Beware of the app: a warning to ADR bloggers and their readers on Facebook

Numerous news articles and blog posts have commented on the dark side of Facebook – its disregard for users’ privacy, the opportunities it affords for cyberbullying, and its vulnerability to spam, phishing exploits and malware.

I’d like to alert my readers, particularly those of you who blog, about a Facebook trap to avoid.

I regularly check search engines for mention of me or my blog, something that all of us should do routinely, not as an exercise in egotism but as good business sense, as my colleague Tammy Lenski has written.

During a search yesterday on Google I learned that Mediation Channel was listed as one of the “NetworkedBlogs on Facebook“. I clicked on the page to learn more, since I hadn’t requested the listing. A link on the page read “Pending confirmation. Help us confirm the author.” When I clicked on the link, the following choices appeared:

How do you like to verify ownership of ‘Mediation Channel’?
- Ask friends to verify you (easy, but takes a little time)

- Use our widget to verify ownership (instant, but some technical skills required)

Hmmm. Sites that enable you to claim ownership of your blog -– for example Google Analytics, which analyzes web traffic — typically require you to enter a specific snippet of code on your site, something only you as the site owner with administrative access would be able to do. It’s the sensible and secure way to confirm blog ownership.

The NetworkedBlogs app on Facebook, on the other hand, amazingly allows anybody to verify that they own a blog, whether they actually own the blog or not, by asking a handful of their Facebook friends to vouch for them. Basically anyone could claim ownership of my blog, or yours, for purposes of NetworkedBlogs on Facebook. That’s just nuts.

How nuts? Very: I decided to test what would happen if I asked a Facebook friend to verify. I clicked on “Ask friends to verify”, and then, when my friends’ profile pictures appeared, I selected my dog’s Facebook profile (yes, he has one – doesn’t yours?). My dog is a good sport in that way and a willing participant in these kinds of web experiments.

NetworkedBlogs promptly sent my dog an email asking him to verify that I own Mediation Channel. In order for my dog to confirm or deny that I own my blog, he had to allow NetworkedBlogs access to his account, something I don’t think he particularly wanted to do. (Unless it’s an app that involves bacon or chasing squirrels, he’s just not interested.)

This is wrong in so many ways. Let’s consider them:

  • Unscrupulous people with the assistance of unobservant or equally unscrupulous friends could claim your blog on Facebook.
  • Anyone, even if they’re a dog, can verify ownership of a blog in the wacky world that NetworkedBlogs inhabits.
  • If you ask your friends for help in verifying ownership of your blog, you’re asking them to allow an app they probably don’t want have access to their accounts – which seems awfully unkind to your friends.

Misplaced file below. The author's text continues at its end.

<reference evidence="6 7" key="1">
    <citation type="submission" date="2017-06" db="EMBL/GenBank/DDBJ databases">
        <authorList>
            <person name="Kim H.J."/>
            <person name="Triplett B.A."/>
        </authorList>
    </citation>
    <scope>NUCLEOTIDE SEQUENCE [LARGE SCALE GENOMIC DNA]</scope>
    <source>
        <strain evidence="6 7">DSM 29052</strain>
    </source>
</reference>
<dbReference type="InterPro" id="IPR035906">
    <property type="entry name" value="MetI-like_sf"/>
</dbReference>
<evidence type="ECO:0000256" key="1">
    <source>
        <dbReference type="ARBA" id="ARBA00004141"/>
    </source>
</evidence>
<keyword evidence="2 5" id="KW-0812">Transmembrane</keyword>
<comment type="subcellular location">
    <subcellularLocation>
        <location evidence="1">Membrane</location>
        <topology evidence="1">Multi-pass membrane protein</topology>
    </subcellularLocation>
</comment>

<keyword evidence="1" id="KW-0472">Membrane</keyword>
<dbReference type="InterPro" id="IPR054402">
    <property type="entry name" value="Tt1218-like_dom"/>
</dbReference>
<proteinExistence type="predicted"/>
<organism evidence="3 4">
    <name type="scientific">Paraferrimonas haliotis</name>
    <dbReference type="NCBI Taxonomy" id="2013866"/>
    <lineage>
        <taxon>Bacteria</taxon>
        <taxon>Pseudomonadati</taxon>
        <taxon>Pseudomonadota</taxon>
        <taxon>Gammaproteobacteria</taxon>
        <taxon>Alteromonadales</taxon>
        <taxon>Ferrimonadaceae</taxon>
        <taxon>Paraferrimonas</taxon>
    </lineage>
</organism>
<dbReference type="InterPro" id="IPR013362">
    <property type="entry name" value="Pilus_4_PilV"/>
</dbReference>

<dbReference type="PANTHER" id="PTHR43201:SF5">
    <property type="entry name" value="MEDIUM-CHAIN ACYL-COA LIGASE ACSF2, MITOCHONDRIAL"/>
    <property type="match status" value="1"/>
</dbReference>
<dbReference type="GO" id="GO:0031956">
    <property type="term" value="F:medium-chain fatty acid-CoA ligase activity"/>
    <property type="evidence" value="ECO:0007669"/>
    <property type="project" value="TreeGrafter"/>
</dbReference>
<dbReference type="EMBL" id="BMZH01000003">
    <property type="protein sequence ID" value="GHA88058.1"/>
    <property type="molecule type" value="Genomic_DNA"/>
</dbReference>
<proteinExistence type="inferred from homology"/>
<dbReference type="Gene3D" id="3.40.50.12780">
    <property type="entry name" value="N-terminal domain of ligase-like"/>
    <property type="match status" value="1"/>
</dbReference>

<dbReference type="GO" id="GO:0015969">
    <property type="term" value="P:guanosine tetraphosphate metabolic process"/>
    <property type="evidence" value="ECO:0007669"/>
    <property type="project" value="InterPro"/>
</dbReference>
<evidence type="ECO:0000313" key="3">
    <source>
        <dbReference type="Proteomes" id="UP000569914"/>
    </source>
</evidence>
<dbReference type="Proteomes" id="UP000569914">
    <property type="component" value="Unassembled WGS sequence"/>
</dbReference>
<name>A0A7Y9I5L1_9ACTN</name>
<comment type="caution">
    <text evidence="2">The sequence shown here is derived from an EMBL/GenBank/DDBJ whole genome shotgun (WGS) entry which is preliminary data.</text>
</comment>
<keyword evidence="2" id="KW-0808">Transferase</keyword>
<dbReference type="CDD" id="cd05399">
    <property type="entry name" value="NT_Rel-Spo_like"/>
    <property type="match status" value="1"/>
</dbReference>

If you decide to go the widget route, you should know that NetworkedBlogs does not believe in hidden code or discreet badges. You will be presented with a choice between two wincingly hideous and ginormous widgets to stick in your sidebar to prove you have administrative access to your blog.

NetworkedBlogs describes itself as an app that allows you to “[p]romote your blog on Facebook and to discover new blogs… Join the fun, add your blog, and connect with others who read and write about subjects you like.” Join the fun? I don’t think so.

On the internet, NetworkedBlogs neither knows nor seems to care that you’re a dog. This is one app to avoid on principle – and avoid inflicting on your Facebook friends.

The editorial staff of Mediation Channel confirms that no animals were harmed in the making of this blog post.

2 responses to “Beware of the app: a warning to ADR bloggers and their readers on Facebook

  1. I agree that the verification process does seem to be problematical. But I listed my blogs on networked blogs myself, and it seems to be a good tool for automatically posting your blog postings on facebook (or not–you can choose to delete posts, or choose not to have networked blogs automatically post to facebook). So assuming you want an easy way to post your blog postings on facebook, I’m not aware of any other problems with this application. If it’s doing some other insidious thing, however, please let me know!

    • Apps shouldn’t be evil, at least in my opinion. This one is. It’s easy to exploit, as my experiment with my dog proved. I’m no fan of Facebook and have long had concerns about the issues over privacy and malware that have long plagued it – as well as the sly, underhanded intrusiveness of apps like this one. I vastly prefer Twitter as a way to build readership, and will continue to rely only on apps that won’t make me look like a chump in front of my connections.

      That’s just me. Glad to hear that you’re finding it useful, but I’m turned off by what I saw. It told me everything I needed to know about this particular app.

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